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Gropius, Walter (18 May 1883–05 July 1969), architect and educator, was born Walter Adolf Georg Gropius in Berlin, Germany, the son of Walter Gropius, an architect, and Manon Scharnweber. His family was long involved in architecture and government service. His father was an adviser for the construction of Berlin’s police headquarters and his great uncle was Martin Gropius, a successful Berlin architect and student of the architectural giant Karl Friedrich Schinkel. Young Gropius apprenticed with Berlin architects Hermann Solf and Franz Wichards in 1903 while they were beginning the Imperial Patent Office Building; he then attended architectural classes in the Technical Universities of Munich and Berlin-Charlottenburg in 1903 and 1905–1907, respectively, with a stint between as a cadet in the Fifteenth Regiment of Hussars....

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Hamlin, Talbot Faulkner (16 June 1889–07 October 1956), architect, professor, and librarian, was born in New York City, the son of Alfred Dwight Foster Hamlin, a professor of architecture at Columbia University, and Minnie Florence Marston. He began his writing career at the age of twelve with a translation from the Latin of Pliny’s letter describing his Laurentine villa. He received a B.A. in classics and English at Amherst College (1910), where he was elected to Phi Beta Kappa. From there he proceeded to Columbia School of Architecture, where he received a B.Arch. in 1914. That same year he began to work as a draughtsman in the New York architectural firm of Murphy and Dana. In 1916 he married Hilda B. Edwards; they had three sons. That year he published his first book, ...

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Moore, Charles Willard (31 October 1925–16 December 1993), architect and educator, was born in Benton Harbor, Michigan, the son of Charles Ephraim, a businessman, and his wife Kathryn, a teacher. During his years growing up the family would leave Benton Harbor for annual trips to either Florida or California that would last up to four months. These excursions were invaluable influences as Charles honed an active interest in urban environments and their structures. After graduating from high school in 1942 Moore enrolled in the architecture program at the University of Michigan and earned a bachelor's degree in 1947. By the 1940s the Michigan school had begun to move away from the historicism of the Beaux-Arts, and Moore received instruction in a more technical approach to design focusing on construction technology and specification....

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Scammell, Alexander (27 March 1747–06 October 1781), schoolmaster, military officer, and surveyor, was born in Mendon (now Milford), Massachusetts, the son of Samuel Leslie Scammell, a physician, and Jane Libbey. His parents had emigrated from Portsmouth, England. His father, who died in 1753, had asked the town’s Congregational minister, Amariah Frost, to prepare Alexander for Harvard. Scammell successfully matriculated at Harvard in 1765, where he held the Hollis and Browne scholarships, waited on dining hall tables, and taught school during intersessions but nevertheless found it difficult to finance his education. He briefly left the college during a student protest his junior year but soon thereafter was readmitted. At his graduation in 1769, he delivered a commencement oration in Greek and received an award for scholarly merit. Harvard also awarded him an M.A. three years later....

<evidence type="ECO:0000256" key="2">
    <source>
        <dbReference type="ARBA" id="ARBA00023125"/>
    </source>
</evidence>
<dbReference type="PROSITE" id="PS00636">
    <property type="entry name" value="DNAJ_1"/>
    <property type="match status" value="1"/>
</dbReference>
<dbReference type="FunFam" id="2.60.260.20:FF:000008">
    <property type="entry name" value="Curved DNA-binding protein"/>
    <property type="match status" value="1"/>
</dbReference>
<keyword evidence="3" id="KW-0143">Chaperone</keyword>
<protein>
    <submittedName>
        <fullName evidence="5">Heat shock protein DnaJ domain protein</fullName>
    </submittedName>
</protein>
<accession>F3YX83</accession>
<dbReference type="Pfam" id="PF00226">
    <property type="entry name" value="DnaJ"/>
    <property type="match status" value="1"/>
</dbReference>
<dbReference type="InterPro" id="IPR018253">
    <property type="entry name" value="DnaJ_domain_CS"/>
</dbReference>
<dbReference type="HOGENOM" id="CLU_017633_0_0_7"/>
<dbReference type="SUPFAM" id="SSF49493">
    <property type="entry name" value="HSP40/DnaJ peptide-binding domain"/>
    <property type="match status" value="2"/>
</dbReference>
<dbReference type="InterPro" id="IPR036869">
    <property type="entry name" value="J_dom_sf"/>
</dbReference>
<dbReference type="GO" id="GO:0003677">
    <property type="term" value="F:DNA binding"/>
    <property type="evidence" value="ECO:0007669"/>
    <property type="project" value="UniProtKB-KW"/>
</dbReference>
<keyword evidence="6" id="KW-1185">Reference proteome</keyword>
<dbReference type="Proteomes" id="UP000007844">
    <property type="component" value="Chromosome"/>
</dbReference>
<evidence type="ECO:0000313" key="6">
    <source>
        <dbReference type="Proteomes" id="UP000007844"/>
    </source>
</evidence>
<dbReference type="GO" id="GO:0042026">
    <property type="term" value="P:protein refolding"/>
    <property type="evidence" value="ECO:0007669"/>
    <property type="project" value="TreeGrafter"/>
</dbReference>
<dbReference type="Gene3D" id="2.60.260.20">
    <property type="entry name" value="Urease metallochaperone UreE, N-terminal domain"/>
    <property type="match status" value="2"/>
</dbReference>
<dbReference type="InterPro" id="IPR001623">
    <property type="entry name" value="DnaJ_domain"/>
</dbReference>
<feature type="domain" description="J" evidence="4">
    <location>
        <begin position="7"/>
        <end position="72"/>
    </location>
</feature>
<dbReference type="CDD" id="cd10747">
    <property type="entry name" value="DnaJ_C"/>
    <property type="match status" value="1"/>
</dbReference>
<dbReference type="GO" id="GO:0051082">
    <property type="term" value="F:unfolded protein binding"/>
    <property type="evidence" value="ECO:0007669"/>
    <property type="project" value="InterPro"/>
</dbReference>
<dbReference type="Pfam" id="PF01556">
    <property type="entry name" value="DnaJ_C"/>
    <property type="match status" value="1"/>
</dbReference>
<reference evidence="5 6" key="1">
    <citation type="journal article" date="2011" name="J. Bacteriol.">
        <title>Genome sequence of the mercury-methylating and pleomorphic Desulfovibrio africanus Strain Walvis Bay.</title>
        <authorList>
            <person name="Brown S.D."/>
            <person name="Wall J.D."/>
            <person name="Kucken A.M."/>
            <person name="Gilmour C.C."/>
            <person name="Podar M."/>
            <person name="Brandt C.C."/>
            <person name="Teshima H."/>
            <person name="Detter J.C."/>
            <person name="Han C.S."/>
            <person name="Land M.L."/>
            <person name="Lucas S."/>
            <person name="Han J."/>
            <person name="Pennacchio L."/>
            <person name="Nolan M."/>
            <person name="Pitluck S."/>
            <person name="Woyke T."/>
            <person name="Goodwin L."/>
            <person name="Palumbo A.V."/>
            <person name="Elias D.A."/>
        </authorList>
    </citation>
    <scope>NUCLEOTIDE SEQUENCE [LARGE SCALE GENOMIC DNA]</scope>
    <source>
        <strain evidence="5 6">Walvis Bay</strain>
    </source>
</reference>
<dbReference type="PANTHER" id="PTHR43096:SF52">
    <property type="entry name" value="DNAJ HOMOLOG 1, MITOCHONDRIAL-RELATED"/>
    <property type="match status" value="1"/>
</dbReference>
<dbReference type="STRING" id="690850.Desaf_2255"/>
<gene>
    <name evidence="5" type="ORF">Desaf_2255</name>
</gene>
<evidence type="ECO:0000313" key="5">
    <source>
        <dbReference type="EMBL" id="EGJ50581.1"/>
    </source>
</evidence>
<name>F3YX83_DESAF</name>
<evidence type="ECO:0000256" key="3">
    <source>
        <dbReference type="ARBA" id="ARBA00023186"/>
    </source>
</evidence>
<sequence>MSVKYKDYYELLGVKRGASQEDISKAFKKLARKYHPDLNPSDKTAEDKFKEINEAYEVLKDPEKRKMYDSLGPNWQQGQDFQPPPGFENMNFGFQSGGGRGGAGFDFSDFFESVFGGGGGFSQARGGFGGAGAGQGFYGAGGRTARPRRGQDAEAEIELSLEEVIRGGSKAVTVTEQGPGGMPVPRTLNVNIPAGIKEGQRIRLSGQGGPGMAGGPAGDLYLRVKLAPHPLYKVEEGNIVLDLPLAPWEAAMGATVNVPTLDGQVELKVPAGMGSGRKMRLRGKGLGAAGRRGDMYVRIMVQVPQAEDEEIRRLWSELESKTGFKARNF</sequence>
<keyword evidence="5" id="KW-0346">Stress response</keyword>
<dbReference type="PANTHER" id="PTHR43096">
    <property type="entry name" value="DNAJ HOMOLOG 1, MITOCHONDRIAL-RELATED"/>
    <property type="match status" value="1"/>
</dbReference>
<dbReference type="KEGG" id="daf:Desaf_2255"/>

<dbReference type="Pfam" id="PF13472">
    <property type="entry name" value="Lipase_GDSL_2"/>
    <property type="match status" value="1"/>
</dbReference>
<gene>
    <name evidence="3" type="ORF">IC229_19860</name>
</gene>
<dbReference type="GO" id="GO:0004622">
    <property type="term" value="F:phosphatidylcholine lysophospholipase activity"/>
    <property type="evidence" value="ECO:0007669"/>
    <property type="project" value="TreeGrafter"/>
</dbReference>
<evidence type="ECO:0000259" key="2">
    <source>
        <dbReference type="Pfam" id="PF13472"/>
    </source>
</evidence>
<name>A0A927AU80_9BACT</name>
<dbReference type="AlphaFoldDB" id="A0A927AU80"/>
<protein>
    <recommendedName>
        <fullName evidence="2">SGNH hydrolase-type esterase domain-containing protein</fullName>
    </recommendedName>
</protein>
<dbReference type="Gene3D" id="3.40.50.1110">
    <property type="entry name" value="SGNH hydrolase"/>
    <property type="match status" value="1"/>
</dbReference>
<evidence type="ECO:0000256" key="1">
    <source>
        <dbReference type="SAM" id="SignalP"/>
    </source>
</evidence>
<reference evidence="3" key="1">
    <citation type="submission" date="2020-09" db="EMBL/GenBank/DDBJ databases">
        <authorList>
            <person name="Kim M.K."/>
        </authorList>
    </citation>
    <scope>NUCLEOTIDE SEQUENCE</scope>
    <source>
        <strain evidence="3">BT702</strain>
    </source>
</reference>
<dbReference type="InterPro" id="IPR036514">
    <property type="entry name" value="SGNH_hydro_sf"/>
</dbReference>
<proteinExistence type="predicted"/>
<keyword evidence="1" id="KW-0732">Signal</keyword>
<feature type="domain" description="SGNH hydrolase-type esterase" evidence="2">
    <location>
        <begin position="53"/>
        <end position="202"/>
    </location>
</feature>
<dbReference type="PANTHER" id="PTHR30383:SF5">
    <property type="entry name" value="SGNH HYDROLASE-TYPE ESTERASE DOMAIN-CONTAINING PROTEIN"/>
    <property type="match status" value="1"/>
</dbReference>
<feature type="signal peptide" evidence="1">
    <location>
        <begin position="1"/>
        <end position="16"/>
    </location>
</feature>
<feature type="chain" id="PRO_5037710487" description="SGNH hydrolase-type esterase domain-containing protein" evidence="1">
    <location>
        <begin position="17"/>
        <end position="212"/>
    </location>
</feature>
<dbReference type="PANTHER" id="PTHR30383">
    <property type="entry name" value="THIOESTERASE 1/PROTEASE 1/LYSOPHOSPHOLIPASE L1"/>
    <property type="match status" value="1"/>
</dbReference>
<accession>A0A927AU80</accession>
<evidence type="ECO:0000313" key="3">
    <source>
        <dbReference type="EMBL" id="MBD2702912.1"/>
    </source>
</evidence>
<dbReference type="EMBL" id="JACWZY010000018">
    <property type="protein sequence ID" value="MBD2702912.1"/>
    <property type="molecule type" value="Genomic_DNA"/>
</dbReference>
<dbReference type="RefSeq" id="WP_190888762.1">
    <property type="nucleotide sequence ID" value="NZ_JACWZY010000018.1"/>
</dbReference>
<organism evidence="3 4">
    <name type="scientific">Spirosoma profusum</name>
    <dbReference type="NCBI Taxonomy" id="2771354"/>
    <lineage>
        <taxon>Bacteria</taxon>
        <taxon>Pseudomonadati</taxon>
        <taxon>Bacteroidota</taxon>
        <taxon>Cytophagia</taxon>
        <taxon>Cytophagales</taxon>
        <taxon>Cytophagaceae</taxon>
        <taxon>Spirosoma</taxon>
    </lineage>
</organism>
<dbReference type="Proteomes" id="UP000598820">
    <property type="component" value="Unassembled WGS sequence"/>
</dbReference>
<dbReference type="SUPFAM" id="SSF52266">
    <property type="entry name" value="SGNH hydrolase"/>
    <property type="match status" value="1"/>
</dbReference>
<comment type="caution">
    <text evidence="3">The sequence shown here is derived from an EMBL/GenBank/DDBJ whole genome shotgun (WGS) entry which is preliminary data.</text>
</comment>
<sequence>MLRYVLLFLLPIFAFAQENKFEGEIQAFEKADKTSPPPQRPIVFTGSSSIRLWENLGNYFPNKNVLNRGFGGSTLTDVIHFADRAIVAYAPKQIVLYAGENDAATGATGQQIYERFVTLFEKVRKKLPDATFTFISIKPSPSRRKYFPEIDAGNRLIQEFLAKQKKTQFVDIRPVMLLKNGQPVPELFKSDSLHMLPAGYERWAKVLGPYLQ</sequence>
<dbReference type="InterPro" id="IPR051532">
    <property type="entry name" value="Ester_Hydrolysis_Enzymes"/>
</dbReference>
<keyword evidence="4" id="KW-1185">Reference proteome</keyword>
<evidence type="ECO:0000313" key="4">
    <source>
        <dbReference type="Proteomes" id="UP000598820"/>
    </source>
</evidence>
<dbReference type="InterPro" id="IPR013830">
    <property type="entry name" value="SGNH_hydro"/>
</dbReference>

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Willard, Solomon (26 June 1783–27 February 1861), sculptor, architect, inventor, and educator, was born in Petersham, Massachusetts, the son of William Willard, a carpenter and joiner, and Katherine Wilder. After completing an apprenticeship with his father, Willard left for Boston in 1804 to find work as a carpenter. There he may have studied architectural drawing with ...

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Wurster, William Wilson (20 October 1895–19 September 1973), architect and educator, was born in Stockton, California, the only child of Frederick Wurster, a banker, and Maude Wilson, a homemaker. Wurster's paternal grandparents had come to California over the Isthmus of Panama, and his maternal grandmother arrived after sailing around Cape Horn. Wurster attended the Stockton schools, graduating from high school in 1913. During the summer vacations, he worked in the office of E. B. Brown, a local architect, producing basic drawings and learning the basics of what would become his avocation....